B.C.’s live event industry readies its response to opioid overdoses

Many venues in the live event industry are adding naloxone to their first aid kits and developing procedures and best practices to address opioid overdoses. 

Photo of crowd waving at stage at live concert

Photo credit: iStock.com/dannikonov

It can happen anywhere, including theatres, music venues, and wherever else people go for live entertainment. In 2017, more than 1,400 people died of drug overdoses in B.C. – with most of the overdoses linked to fentanyl. That’s why an increasing number of people in the event industry are adding naloxone to their first aid kits.

Naloxone is an injectable or inhalable drug that reverses the deadly effects of opiate overdoses. It can “buy time” for people who might not otherwise survive until an ambulance arrives.

I spoke to Keith Tyler, director of training for St. John Ambulance BC & Yukon, as he was preparing for his session at Actsafe’s 2018 Event Safety Conference: Opioid Overdose Management in the Workplace. He told me he generally speaks about all the practical aspects of implementing an opioid overdose management plan within a workplace or first aid program. This includes training, equipment, policies, procedures, and workplace safety requirements.

Addressing the stigma

Keith also told me that the stigma associated with opioid addiction and drug use can affect some people’s willingness to administer naloxone. Some first aid attendants and venue management do not want to offer naloxone, for a variety of reasons. Instead they wait for 911 to send an ambulance.

“When we present to groups, we want people to bring their questions and their thoughts so we can talk about them,” he says. “The idea is to work through people’s ideas, thoughts, and experiences to demonstrate the kind of robust policy that’s needed.”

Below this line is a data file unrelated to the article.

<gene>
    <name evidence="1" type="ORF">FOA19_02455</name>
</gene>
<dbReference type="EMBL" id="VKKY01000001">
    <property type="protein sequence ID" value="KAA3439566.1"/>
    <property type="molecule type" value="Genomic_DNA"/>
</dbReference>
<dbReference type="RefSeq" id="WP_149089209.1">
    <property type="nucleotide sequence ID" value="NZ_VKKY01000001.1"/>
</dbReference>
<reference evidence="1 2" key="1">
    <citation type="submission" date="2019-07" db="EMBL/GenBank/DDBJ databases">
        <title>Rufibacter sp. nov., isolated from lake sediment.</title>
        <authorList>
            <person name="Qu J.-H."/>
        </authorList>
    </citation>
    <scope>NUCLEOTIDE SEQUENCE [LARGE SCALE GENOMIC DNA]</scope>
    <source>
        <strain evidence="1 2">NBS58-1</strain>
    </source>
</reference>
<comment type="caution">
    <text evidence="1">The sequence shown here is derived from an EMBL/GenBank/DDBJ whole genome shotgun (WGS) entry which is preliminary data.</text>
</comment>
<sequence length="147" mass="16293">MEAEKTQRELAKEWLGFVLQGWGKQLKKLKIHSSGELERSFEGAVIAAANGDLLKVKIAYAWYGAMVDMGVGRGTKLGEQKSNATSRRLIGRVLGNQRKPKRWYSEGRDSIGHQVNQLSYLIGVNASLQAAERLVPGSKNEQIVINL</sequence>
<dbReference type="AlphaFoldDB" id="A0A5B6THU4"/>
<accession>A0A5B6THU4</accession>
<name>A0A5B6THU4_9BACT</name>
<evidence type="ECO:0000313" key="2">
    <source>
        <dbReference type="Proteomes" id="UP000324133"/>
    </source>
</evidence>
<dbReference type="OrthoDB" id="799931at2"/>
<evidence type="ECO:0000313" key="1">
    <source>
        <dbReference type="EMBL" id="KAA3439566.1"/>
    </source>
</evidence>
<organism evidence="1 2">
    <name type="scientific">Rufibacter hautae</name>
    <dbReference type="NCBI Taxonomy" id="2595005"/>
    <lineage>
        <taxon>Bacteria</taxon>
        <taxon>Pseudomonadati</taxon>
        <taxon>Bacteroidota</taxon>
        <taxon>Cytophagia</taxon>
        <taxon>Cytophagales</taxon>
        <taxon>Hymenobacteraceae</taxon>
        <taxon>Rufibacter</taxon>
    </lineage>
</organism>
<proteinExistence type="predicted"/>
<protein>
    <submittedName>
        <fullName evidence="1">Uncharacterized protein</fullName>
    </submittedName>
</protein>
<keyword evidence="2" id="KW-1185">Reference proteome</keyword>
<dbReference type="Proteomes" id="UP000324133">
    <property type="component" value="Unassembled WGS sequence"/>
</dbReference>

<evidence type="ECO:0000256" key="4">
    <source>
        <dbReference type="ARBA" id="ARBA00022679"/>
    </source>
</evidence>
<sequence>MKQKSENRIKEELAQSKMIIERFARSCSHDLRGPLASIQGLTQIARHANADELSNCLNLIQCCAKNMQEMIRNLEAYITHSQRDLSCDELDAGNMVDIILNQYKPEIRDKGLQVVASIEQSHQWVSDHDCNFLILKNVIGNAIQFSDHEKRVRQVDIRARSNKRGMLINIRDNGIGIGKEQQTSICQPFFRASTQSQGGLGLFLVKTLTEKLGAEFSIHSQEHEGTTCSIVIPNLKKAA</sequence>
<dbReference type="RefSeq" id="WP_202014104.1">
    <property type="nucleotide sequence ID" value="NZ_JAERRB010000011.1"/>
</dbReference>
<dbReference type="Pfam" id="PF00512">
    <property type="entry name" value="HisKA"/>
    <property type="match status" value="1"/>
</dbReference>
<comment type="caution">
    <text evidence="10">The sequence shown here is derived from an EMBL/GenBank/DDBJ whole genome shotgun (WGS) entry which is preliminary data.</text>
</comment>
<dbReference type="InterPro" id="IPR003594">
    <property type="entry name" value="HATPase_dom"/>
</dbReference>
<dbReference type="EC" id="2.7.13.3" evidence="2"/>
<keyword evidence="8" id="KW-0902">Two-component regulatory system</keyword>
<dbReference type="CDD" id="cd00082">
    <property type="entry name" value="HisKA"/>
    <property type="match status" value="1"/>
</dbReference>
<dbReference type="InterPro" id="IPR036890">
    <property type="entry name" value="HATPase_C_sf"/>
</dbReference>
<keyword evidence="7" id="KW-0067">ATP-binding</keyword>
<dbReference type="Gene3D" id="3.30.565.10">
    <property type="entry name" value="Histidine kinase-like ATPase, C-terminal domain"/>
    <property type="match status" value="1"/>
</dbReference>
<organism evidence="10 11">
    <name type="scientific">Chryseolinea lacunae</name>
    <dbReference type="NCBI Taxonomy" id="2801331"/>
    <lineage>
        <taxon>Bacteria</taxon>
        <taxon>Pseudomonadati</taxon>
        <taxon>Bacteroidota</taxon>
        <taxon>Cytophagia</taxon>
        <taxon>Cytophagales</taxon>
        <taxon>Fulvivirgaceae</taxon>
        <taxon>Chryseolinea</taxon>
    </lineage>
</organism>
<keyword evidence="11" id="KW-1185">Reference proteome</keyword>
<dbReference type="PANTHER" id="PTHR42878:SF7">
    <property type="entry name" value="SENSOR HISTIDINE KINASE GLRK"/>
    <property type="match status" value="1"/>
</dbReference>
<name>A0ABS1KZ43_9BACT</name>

Don Parman, Actsafe’s industry advisor for the performing arts, says: “Opioid overdoses are happening everywhere – at festivals and venues as far north as Fort St. John and all over the province. This is not just a Lower Mainland issue. Everyone should be looking at this as a hazard.”

Don says lots of people in the live event industry are developing procedures for dealing with opioid overdoses on their premises. He wants to hear how they are dealing with the situation at their own venues, and to establish best practices. Of course, people call 911. But do they have a naloxone kit on site? Have all of their staff members been trained to administer naloxone?

“We’re starting to have that conversation with more and more of our clients now. We’re talking to our venues about identifying it as a hazard and then how they can put that into their program.”

Reducing the harm and deaths from opioid overdoses

The B.C. government has a Take Home Naloxone program that provides training in overdose prevention, recognition, and first aid response as well as naloxone kits at no cost. People at risk of an opioid overdose or likely to witness and respond to an overdose are eligible for the program, which is delivered by participating community pharmacies throughout B.C.


More information about the Take Home Naloxone program is available at Toward the Heart, a service of the BC Centre for Disease Control. Some key links about naloxone and how to administer it are included on a web page from the B.C. government.

Read more in this CBC story: B.C. government to provide free take-home naloxone kits at pharmacies throughout province. See my post Can occupational first aid attendants administer naloxone?


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